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Amyl and the Sniffers: Aussie Punks Bring the Noise

Raucous Melbourne crew talk early shows, ’70s style, and the “consensual violence” of a good pit

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Amyl and the Sniffers in Brooklyn, New York.

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artist you need to know ayntkIt’s well over 100 degrees inside Market Hotel, an all-ages venue on the second floor of an aging building in Bushwick, Brooklyn, but no one seems to mind the heat once Amyl and the Sniffers take the stage. As the band launches into “I’m Not a Loser,” off their 2017 Bandcamp EP Big Attraction, the crowd leaps together into a pit. Amy Taylor, the petite 23-year-old Aussie fronting the band, contorts her eyeliner-smeared face as she rips around the stage, throttling the lyrics into a high-pitched grunt: “I fell asleep down there in the gutter/But it’s no worries, it’s as smooth as butter/I’m not a loser!”

In a punk scene crowded with throwback garage acts and reunited 1970s bands, Amyl and the Sniffers offer a fresh and appealing energy. Taylor — along with Bryce Wilson on drums, Declen Martens on guitar, and Gus Romer on bass — have taken the aggression of days past and combined it with dead-on guitar riffs and an amplified stage presence, shaping it all into something very 2019.

Taylor describes the first pit she went in, at 14, as “consensual violence,” though that could just as easily describe one of their shows. The band gives you a safe space — that is, a safe space for you to go absolutely nuts. “Where I grew up, it was like, ‘hippie, happy, love forever,’” she says, “and I’m like, ‘That’s not the only thing I can feel.’”

Before starting the band in February 2016, Taylor didn’t have much experience behind a mic. She’d occasionally sing at the pub after a few pints, but it was more drunken party trick than career path. All her roommates were in bands, gigging five nights a week, so one night, she decided to grab two of them — Wilson and Martens — and have a little fun. “We always joked about starting a house band, we’d sound like the B-52s,” Taylor tells Rolling Stone a few hours before the show in a dive bar not far from the venue. “There was already a drum kit in my room, and we set up a bunch of instruments.” They recorded a four-song demo EP, Giddy Up, and posted it the next day. The first three songs were somewhat tame — fuzzed-out guitar, synth riffs — but the last one, “Stole my Pushbike,” showcased the punk band they would become. “I think 50 people listened to it in one week,” Taylor says. “I thought it was crazy.”

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They played their first show a week later, in a dive near their home in Melbourne. “We played for, like, 10 minutes ‘cause we had no songs,” she adds. That included three covers — one originally performed by one of Martens’ old bands, another by one of Wilson’s, and one a cover of the 1990s dance hit “Short Dick Man” by 20 Fingers feat. Gillette.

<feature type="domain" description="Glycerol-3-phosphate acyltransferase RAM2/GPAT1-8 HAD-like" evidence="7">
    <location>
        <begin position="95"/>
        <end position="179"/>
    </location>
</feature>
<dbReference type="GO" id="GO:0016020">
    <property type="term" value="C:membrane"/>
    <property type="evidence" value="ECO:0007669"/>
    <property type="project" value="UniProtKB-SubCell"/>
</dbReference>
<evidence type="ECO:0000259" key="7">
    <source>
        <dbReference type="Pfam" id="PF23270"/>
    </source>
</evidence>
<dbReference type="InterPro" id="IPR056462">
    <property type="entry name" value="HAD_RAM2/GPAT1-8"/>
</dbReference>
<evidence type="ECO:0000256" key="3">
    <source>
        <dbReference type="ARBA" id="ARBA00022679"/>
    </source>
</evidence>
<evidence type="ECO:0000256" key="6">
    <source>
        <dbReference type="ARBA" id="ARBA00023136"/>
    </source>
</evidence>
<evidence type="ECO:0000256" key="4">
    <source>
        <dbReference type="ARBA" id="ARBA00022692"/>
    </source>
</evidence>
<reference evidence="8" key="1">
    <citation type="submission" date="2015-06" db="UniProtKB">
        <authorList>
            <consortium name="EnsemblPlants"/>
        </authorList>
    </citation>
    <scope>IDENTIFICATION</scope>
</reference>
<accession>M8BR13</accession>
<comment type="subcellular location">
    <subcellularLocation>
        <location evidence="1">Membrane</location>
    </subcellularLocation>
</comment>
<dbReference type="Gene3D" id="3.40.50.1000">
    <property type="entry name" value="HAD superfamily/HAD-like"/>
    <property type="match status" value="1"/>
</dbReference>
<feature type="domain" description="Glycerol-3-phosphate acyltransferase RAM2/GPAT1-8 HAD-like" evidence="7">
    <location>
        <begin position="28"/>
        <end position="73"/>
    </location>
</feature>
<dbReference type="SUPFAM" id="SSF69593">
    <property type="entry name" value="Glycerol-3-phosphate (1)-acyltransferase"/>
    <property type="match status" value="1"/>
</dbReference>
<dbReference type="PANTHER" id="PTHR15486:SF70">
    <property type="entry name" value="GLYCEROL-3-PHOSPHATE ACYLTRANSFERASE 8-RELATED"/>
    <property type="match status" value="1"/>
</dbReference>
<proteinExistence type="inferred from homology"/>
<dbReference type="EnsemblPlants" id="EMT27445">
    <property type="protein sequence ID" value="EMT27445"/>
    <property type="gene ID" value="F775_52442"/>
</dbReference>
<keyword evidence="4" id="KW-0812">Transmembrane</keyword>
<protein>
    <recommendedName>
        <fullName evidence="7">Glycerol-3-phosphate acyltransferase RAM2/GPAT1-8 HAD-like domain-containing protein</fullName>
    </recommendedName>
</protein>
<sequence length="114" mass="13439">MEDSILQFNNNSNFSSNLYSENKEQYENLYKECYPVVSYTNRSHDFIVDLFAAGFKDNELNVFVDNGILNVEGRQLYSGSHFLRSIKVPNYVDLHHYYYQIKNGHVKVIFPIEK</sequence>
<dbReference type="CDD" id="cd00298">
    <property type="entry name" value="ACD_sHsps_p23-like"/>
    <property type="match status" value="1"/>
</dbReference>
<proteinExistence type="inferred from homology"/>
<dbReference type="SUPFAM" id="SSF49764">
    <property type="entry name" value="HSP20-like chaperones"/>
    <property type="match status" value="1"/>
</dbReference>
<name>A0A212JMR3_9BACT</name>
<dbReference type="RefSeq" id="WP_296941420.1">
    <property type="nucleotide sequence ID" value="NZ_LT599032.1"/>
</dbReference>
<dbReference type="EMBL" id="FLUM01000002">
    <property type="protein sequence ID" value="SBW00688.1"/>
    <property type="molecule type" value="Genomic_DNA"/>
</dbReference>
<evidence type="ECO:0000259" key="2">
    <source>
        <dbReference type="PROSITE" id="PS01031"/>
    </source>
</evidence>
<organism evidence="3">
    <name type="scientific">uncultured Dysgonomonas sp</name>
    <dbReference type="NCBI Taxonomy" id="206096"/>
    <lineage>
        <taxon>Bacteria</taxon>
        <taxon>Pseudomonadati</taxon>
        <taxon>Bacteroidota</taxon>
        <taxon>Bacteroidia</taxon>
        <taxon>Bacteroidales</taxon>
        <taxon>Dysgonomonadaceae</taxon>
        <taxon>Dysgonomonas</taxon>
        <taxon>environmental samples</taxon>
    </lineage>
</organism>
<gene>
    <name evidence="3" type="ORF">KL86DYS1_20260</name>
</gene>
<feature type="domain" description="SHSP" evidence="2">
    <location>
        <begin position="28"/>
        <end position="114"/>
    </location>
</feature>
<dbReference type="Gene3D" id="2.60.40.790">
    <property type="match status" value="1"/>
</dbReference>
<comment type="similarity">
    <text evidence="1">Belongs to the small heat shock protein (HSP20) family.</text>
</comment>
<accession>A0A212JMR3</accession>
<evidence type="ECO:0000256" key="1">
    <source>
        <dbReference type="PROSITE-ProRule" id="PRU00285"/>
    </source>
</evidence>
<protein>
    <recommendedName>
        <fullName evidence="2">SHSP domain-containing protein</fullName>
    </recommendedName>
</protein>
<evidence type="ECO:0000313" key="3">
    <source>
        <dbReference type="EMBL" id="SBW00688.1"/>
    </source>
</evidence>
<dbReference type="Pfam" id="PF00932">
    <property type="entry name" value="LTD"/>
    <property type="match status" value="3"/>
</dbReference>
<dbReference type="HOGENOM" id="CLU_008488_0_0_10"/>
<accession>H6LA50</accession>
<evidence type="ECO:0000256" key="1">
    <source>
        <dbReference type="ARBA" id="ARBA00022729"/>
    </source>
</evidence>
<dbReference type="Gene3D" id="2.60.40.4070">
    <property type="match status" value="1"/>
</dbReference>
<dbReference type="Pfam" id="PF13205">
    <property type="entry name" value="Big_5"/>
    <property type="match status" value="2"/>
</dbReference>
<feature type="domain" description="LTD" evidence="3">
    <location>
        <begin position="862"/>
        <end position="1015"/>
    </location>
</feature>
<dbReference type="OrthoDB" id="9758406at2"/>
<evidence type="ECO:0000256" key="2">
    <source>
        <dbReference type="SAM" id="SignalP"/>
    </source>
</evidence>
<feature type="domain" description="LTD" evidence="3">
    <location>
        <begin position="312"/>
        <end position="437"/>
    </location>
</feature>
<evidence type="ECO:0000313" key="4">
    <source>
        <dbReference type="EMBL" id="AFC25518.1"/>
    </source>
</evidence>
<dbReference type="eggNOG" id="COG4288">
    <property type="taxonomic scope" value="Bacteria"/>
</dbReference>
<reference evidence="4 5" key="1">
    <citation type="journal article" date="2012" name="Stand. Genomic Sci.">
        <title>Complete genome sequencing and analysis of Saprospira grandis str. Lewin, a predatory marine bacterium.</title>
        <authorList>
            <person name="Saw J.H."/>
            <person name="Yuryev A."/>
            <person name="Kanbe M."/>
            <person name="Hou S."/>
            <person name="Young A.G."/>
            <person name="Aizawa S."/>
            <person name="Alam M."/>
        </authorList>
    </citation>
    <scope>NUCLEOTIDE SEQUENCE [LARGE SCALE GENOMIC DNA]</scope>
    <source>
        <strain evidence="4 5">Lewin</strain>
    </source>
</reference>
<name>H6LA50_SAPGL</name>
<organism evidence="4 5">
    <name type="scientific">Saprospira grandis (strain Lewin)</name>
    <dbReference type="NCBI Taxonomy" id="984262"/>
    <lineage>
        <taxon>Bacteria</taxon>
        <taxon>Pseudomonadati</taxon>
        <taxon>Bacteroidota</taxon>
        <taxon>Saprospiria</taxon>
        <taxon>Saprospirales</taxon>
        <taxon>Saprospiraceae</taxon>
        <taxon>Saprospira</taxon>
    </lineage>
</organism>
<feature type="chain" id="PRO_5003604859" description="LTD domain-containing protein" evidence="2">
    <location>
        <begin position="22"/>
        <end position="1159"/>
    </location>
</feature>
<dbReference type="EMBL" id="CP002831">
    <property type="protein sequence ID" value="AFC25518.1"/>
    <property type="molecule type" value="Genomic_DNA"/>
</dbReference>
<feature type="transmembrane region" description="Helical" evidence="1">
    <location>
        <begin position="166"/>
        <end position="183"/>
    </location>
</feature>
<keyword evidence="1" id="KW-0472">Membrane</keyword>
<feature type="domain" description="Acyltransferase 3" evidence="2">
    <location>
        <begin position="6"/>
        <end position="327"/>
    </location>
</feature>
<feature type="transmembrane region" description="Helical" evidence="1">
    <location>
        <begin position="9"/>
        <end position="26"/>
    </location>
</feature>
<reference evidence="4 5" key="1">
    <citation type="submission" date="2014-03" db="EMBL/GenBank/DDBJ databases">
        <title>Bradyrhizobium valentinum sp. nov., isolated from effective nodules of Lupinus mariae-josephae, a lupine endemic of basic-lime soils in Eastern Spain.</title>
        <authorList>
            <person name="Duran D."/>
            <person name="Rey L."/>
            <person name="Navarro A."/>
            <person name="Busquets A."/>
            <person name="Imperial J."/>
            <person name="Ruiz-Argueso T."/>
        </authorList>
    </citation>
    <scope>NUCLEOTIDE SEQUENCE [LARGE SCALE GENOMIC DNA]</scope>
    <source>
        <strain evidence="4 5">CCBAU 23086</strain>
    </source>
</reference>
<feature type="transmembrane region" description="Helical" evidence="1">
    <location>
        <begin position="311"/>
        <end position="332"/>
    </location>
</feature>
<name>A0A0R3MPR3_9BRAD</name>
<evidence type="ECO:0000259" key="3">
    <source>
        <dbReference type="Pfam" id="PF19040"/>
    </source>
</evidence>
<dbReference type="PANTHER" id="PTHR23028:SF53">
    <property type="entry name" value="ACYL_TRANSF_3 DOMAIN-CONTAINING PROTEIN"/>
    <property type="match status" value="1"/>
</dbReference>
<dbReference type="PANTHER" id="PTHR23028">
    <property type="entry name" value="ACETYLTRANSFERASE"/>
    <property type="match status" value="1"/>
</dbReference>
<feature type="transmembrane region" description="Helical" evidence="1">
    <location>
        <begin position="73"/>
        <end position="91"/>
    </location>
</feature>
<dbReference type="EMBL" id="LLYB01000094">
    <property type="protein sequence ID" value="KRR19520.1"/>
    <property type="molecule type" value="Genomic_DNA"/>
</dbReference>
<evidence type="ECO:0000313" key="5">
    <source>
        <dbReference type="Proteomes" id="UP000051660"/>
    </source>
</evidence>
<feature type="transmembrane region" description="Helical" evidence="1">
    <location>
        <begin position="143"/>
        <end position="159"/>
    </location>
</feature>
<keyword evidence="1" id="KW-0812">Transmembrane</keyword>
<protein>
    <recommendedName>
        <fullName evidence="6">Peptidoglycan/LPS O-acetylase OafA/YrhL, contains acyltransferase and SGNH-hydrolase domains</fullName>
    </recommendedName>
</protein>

Even then, their shows were wild. “Our friend was wearing white pants” to that first gig, Taylor remembers. By the end, “they were covered in blood.” The band considered a more chill sound, but it didn’t really fit. “Growing up, that’s the kinda shows I liked going to the most — when you get covered in bruises or you leave with a fat lip,” she says. “It’s more fun to put energy into it,” adds Wilson. “If there’s no energy, it’s boring.”

The crew began gigging a couple times a month, writing new songs in their spare time. They brought in Romer, a bassist from Tasmania who met Martens at a bar, and went on an Australian tour. “Compared to what you do overseas, it’s not really a tour,” says Romer. “You can go, like, five cities in Australia, so we did that.”

In February 2017, they put out their second EP, Big Attraction. Here, the band came into their own — a tight four-piece with energy and a mission. Sharpies, an Australian subculture that had been particularly popular in the 1970s, were having a comeback, and the band leaned into that scene’s aggro pub-rock sound. They also leaned into the look, shaving their mullets and sporting cropped pants and silk bomber jackets. “It was such a Melbourne thing, such a strong sense of identity,” says Martens. “Even though it was from 40 years ago.”

A few months later, the drummer of fellow Aussie band King Gizzard and the Lizard Wizard caught one of their shows, and took a liking to them. They were signed to King Gizzard’s Flightless Records in Australia, and accompanied them on a 22-date tour across the U.S. beginning in June 2018. They got so much attention that they proceeded to tour for about a year straight. “We haven’t been in one place for more than a month in, like, a year,” says Taylor. They ended up following King Gizzard to a U.S. deal with ATO Records and signing with Rough Trade Records everywhere else. This spring, they released their first full album, Amyl and the Sniffers, a rowdy, 11-song LP that’s drenched in the sounds of the 1970s, both U.K. hardcore and AC/DC.

As for what’s next? Heading home, possibly getting day jobs, recording new music, and prepping for their next headlining U.S. tour next spring. But honestly, the band doesn’t seem too concerned about any of that. “We haven’t put much thought into it,” says Bryce.

“It’s not a well-thought-out band,” adds Taylor, matter-of-factly. “It comes straight from the gut. Whatever this project is at the moment, it’s real spontaneous.”

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